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Mona Lisa - a fingerstyle guitar lesson.


Guitar Lesson by Kirk Lorange

Mona Lisa - The Lesson explained


Here is my rendition of this great old classic from the 1950s, made famous by Nat King Cole. 

I did mine in Dropped D tuning, which you have probably guessed by now is my favorite and if you've been learning some of the tunes I've done in this tuning, you'll recognize many of the moves and positions.

A word of warning first off: Because of the way I played it, with a floating tempo and extraneous inserts of harmonics here and there, I had a horrible time trying to write the tab/notation. I found myself pulling my hair out trying to decode what I played and figuring out which notes were triplets, which were not, where the tempo slowed, where it sped back up etc, so I decided in the end to just make sure the notes that I played were there in the score. You will have to listen to the audio in the video to capture the exact timing. DO NOT trust the timing symbols in the tab/notation.

Also! I have vastly simplified the chord names in the video/tab/notation. For example:

The whole opening section where you see 'D' is actually more complex that 'just D'. It would have cluttered both the video and the tab/notation to write out what is really happening, but I can show you here in the commentary:

The main theme is D - Ddim - G/D - D ... one chord for each syllable of the word Monalisa. Mo-na-li-sa. You can see why I didn't insert each name! 

When the chord changes to A at bar 8, the same kind of thing happens ... one chord per syllable.

OK, now that I've got that out of the way let's look at the tune.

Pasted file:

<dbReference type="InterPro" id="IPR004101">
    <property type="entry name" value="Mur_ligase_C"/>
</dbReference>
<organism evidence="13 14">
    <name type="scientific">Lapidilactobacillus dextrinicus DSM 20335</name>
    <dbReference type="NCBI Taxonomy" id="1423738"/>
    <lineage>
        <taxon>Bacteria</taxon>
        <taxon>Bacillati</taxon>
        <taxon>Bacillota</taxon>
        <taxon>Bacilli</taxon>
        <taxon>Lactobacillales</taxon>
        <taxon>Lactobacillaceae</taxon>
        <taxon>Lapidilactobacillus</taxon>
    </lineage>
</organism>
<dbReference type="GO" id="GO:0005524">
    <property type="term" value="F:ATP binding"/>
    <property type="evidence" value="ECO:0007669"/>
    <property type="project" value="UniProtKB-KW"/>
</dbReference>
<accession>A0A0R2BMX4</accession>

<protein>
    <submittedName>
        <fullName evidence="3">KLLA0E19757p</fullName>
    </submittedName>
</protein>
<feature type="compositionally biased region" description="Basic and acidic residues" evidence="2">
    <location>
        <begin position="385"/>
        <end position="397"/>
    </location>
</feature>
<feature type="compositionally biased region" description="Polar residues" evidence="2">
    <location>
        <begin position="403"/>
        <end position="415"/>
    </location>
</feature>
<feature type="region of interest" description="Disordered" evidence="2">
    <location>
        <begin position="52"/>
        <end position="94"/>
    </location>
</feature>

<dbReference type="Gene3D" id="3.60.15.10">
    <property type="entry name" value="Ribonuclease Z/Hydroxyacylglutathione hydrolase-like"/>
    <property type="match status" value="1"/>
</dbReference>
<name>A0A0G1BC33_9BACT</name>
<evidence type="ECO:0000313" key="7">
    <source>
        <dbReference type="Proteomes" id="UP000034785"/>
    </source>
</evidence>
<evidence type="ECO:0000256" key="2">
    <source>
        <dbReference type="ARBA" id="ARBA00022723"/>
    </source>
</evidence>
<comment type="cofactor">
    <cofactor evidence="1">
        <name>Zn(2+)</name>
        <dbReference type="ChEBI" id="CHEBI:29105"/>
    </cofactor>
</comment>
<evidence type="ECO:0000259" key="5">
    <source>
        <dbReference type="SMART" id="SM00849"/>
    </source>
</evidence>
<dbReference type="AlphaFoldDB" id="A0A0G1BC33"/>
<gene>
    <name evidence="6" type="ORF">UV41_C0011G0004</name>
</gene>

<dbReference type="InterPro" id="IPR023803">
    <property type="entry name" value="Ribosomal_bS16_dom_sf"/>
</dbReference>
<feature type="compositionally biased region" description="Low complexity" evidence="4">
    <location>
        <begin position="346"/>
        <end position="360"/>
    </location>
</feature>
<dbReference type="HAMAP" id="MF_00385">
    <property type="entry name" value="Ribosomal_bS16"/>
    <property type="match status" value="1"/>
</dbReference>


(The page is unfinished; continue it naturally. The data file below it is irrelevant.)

I shot and recorded the second half first, up the neck in a high register, then I started fooling around in the lower octave and decided to shoot/record that too. That's why you see the edit in the middle of the piece. 

It's a wonderful example of complexity out of simplicity. At its stripped back, no frills structure, this is a very simple tune. It basically all I-IV-V chords (D, A,G) with that one Gm (which I like to call a 'minorized four chord', or iv) and a couple of diminished and augmented passing chords. Very straight forward. But it's that melody line that, when harmonized, introduces all those secondary chords, chords that you can either play or not play. Try it yourself. Just strum D and sing or hum the melody ... it sounds fine, but boring. It's so much more pleasing to hear all the subtleties  of the harmonized chords. And, as I mentioned before, this happens through out the whole tune. Towards the end, at bar 78, I have written 'A7', but in fact the chords are A9 - A13 - A9 - Gm/A.

There's nothing tricky about this. You can dispense with the two or three little twiddly bits if you find them  too much, but it's all very straight forward fingering, no acrobatics. It is long, though, so a lot to remember. You'll notice that I use a lot of open strings in some of the melody lines. These are a bit un-intuitive at first but after a bit of practice they will just roll off your fingertips. There's also a little passage at bars 53-54 that may take a few minutes to lock in. Great fun to play once you do, though, so work on it.

I'm glad I've got this one out of the way. I've been meaning to do it for years, it's been haunting me for years. Now it's done.

I hope you like it!


For this lesson, I will be charging a small fee of US $4.95 for the full Printable PDF of the TAB and Notation of this arrangment. Click here to order it.



For this lesson, I will be charging a small fee of US $4.95 for the full Printable PDF of the TAB and Notation of this arrangment. Click here to order it.





Guitar Lesson by Kirk Lorange


Kirk LorangeAs well as putting together these fingerstyle guitar lessons, I am also the author of PlaneTalk - The Truly Totally Different Guitar Instruction Package, which teaches a mindset, a way of thinking about music and a way of tracking it all on the guitar fretboard. Yes, there IS a constant down there in the maze of strings and fret wire, a landmark that points to everything at all times. I call it The Easiest Yet Most Powerful Guitar Lesson You Will Ever Learn and many testimonials at my site will back up that rather superlative description. If your goal as a guitar player is to be able to truly PLAY the guitar, not just learn by rote; to be able to invent on the fly, not memorize every note; to be able to see the WHOLE fretboard as friendly, familiar territory, not just the first 5 frets and to do it all without thinking about all those scales and modes, then you should read more here.